it doesn't give the agency any right to revoke your clearance. the only thang ing that is the closest is violent overthrow of the u.s. government. the president could easily and would have been better if he had had terminated administratively john brennan's clearance by saying he no long her a need to know any information. but to revoke it is an entirely different situation. >> and then the commentary there after made from the white house. i want to get your perspective on this. en that is general michael hayden talking about how what has happened so far in the last several days has made it potentially more difficult for folks to do their job. let's take a listen to what the general had to say. >> we're trying to say to our workforce, we have nothing to do with john brennan says on tv and we have nothing to do with what
the president has done in response. we have to be harder and harder each day as the administration takes these kinds of actions. >> this is your beat, my friend. does it make it more tough for these folks here? >> well, it certainly does in the sense that the president keeps attacking individuals and institutions that are seen as nonpartisan, that are supposed to play it straight. federal judges, fbi, justice department and cia and intelligence community. these are institutions that we look to to give us a straight answers not to be partisan. the president is making very partisan or trying to say they're against me. they have to go in anticipate brief him most mornings after he's just made these criticisms the brennan and michael hayden and others. so it certainly makes things awkward. i think they're very professional people and will do
what they know how to do. it does add an element of awkwardness to it. >> talking about professional, esteemed, public servants. malcolm nance, how might this affect what you do day to day with this swirling around above you? >> i say this on television often. there are hundreds of intelligence watch officers right now that have to stand in eight hour watch and have this program on. and they are listening to this debate. even when they're working at their work stations. it's going through their ears. they have to work in an impeerical world without partisanship. they have to deliver, manufacture, and process product to go to the national intelligence consumers of this country. it's going have an effect on them in the long term. it absolutely will. >> mark, what should happen next then? should brennan speak out more?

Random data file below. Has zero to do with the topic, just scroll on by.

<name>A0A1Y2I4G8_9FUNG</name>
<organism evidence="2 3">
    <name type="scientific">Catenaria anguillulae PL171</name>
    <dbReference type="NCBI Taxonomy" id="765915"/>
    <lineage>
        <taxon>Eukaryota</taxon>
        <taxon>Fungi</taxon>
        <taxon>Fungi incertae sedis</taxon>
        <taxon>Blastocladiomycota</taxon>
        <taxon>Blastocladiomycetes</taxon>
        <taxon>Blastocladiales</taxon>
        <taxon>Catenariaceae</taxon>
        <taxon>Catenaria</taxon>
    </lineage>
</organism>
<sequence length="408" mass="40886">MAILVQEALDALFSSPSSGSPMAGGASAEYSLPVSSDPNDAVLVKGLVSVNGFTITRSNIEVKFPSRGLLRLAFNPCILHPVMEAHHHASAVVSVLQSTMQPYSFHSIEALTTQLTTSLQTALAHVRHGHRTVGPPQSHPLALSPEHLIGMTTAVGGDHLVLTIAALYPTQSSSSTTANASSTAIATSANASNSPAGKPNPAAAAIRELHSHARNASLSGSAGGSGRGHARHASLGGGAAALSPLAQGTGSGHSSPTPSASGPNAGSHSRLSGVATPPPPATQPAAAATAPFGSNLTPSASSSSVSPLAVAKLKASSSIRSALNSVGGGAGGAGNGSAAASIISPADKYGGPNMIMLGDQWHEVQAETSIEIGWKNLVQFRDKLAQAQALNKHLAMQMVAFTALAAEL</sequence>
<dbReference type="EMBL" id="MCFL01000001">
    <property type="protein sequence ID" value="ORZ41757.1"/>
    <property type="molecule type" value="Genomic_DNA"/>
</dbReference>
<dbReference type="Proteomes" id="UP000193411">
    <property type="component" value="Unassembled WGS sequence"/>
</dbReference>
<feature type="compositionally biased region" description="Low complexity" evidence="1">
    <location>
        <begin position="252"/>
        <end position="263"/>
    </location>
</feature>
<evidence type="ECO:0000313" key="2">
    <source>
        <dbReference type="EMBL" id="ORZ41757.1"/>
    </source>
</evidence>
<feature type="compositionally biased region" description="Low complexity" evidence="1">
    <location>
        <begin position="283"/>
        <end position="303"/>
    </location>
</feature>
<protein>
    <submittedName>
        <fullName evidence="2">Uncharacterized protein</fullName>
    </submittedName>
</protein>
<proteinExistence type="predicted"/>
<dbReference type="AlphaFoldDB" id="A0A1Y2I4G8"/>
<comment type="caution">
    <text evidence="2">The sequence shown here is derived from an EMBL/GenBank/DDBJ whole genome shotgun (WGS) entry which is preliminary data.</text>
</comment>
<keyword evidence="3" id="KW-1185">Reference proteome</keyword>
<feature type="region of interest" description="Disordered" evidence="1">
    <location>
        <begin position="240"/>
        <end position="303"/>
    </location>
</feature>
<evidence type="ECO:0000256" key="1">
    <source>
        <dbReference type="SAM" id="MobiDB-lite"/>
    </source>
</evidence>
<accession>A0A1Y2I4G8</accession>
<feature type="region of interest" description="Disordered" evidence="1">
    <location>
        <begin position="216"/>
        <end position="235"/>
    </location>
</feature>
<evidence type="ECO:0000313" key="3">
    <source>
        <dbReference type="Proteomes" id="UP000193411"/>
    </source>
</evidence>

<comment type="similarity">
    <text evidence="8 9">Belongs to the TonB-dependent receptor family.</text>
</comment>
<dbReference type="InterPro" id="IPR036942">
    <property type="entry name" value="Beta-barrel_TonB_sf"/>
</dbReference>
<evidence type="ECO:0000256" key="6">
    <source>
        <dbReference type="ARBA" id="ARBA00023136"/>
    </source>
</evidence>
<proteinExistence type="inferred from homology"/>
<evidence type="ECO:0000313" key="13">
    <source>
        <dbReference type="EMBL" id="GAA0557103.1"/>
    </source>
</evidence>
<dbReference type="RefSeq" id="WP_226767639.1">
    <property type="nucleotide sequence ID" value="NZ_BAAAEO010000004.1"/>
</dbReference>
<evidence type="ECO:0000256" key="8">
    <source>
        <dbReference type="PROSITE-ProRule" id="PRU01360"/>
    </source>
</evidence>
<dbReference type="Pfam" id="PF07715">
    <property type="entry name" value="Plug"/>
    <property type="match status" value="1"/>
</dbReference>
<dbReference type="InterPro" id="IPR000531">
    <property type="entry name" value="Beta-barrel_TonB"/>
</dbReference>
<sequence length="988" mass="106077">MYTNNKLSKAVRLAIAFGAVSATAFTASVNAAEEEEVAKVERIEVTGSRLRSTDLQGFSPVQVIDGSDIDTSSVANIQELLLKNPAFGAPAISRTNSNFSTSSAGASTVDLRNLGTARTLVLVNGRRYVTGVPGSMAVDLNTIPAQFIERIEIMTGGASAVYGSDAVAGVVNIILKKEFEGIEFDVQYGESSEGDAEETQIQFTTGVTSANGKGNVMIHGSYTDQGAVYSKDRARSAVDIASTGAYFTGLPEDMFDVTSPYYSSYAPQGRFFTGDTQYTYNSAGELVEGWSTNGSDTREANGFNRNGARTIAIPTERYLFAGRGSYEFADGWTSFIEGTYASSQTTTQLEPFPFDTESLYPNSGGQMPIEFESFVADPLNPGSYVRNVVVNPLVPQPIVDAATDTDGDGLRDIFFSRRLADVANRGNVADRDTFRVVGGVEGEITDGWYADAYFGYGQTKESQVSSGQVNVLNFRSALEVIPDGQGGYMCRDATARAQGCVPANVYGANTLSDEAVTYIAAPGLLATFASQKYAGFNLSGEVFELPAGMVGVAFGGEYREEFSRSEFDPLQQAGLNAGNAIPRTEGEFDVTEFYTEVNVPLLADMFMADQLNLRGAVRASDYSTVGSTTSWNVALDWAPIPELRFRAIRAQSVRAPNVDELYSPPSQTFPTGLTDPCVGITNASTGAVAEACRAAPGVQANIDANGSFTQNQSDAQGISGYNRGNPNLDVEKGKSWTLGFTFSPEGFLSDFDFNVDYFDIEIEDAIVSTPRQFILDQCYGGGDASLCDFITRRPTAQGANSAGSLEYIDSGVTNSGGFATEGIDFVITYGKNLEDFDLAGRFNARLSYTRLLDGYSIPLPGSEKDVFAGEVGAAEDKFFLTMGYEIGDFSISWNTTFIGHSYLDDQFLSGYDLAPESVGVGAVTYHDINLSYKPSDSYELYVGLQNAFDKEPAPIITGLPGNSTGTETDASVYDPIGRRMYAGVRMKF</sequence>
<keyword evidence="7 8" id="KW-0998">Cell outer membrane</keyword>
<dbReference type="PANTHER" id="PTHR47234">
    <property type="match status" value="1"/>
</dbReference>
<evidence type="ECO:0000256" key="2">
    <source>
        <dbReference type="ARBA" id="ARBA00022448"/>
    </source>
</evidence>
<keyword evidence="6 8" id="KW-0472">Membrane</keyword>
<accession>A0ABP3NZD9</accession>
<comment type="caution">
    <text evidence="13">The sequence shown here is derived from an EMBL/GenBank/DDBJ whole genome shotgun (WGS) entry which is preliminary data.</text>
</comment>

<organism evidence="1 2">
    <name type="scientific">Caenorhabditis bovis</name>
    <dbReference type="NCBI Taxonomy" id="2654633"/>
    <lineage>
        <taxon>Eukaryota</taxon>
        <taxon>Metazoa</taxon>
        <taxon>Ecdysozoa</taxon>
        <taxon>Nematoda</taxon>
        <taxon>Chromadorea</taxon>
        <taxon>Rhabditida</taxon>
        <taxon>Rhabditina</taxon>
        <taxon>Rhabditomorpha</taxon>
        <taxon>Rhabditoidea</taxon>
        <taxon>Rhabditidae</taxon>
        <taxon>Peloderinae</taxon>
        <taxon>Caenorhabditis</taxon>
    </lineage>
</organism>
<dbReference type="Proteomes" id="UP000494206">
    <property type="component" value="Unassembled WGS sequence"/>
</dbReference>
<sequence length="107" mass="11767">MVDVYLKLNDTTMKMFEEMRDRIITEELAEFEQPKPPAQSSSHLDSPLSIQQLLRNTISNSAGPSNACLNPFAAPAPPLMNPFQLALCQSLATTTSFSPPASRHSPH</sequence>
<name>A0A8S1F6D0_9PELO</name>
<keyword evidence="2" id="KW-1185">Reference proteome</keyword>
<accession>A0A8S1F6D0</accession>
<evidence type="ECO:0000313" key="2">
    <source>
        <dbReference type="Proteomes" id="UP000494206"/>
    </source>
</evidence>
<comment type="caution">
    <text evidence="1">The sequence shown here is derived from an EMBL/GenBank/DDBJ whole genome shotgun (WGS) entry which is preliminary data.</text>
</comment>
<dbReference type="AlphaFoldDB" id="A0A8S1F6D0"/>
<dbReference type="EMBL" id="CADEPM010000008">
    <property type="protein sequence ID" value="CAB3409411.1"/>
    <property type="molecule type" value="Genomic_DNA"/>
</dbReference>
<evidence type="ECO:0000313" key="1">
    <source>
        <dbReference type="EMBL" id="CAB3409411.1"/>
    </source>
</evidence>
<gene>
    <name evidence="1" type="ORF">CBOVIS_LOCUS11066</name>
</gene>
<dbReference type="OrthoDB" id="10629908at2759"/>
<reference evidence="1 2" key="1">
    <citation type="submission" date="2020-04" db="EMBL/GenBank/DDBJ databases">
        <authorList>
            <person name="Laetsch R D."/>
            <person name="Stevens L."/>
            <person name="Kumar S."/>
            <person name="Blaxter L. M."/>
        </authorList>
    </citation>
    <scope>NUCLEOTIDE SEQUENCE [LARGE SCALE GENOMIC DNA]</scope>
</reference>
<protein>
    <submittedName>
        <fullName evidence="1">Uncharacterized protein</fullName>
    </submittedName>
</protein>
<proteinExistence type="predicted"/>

should other former directors speak out? we, of course, have seen the letters and the numerous individuals who signed up supporting the criticism of what the president has done. what is the fix if there is one here? >> that's a really good question. air numb . >> -- a number of them are clients of mine. i think there is a problem when you have current leaders speaking out against a president regardless of right or wrong. does it create an issue. we'll have a precedent going forward. then that said, to take such an action as the president did, what i most concerned about is where is the line? where does it stop. you know, at any given time about a third to half of those who hold security clearances are in a party politically that are in opposition to the president of the united states. any president of the united states. is there going to be a litmus test? you can't be a democrat who holds a clearance if you're in a republican administration or